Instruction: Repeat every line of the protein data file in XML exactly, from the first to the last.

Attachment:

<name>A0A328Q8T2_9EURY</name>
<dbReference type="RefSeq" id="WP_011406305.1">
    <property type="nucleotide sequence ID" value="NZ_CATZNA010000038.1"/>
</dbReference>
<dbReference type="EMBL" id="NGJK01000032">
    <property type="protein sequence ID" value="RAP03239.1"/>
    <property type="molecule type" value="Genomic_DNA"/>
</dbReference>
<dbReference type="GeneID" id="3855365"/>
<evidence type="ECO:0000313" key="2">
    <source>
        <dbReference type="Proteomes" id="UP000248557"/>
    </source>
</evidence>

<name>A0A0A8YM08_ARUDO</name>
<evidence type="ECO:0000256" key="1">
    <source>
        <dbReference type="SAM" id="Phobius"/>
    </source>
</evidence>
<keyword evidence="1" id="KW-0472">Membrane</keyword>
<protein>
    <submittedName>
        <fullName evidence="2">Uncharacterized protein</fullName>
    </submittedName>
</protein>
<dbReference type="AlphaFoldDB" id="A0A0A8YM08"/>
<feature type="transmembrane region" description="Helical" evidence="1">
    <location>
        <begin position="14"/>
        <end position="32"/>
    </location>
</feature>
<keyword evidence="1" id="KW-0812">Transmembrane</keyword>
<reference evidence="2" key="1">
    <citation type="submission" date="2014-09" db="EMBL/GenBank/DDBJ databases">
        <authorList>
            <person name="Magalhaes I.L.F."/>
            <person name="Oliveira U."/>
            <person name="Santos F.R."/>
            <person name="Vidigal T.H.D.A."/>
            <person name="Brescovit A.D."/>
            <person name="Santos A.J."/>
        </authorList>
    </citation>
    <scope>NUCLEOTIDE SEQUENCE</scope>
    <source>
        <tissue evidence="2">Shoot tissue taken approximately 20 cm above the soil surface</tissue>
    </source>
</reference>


<name>A0A328Q8T2_9EURY</name>
<dbReference type="RefSeq" id="WP_011406305.1">
    <property type="nucleotide sequence ID" value="NZ_CATZNA010000038.1"/>
</dbReference>
<dbReference type="EMBL" id="NGJK01000032">
    <property type="protein sequence ID" value="RAP03239.1"/>
    <property type="molecule type" value="Genomic_DNA"/>
</dbReference>
<dbReference type="GeneID" id="3855365"/>
<evidence type="ECO:0000313" key="2">
    <source>
        <dbReference type="Proteomes" id="UP000248557"/>
    </source>
</evidence>

<name>A0A0A8YM08_ARUDO</name>
<evidence type="ECO:0000256" key="1">
    <source>
        <dbReference type="SAM" id="Phobius"/>
    </source>
</evidence>
<keyword evidence="1" id="KW-0472">Membrane</keyword>
<protein>
    <submittedName>
        <fullName evidence="2">Uncharacterized protein</fullName>
    </submittedName>
</protein>
<dbReference type="AlphaFoldDB" id="A0A0A8YM08"/>
<feature type="transmembrane region" description="Helical" evidence="1">
    <location>
        <begin position="14"/>
        <end position="32"/>
    </location>
</feature>
<keyword evidence="1" id="KW-0812">Transmembrane</keyword>
<reference evidence="2" key="1">
    <citation type="submission" date="2014-09" db="EMBL/GenBank/DDBJ databases">
        <authorList>
            <person name="Magalhaes I.L.F."/>
            <person name="Oliveira U."/>
            <person name="Santos F.R."/>
            <person name="Vidigal T.H.D.A."/>
            <person name="Brescovit A.D."/>
            <person name="Santos A.J."/>
        </authorList>
    </citation>
    <scope>NUCLEOTIDE SEQUENCE</scope>
    <source>
        <tissue evidence="2">Shoot tissue taken approximately 20 cm above the soil surface</tissue>
    </source>
</reference>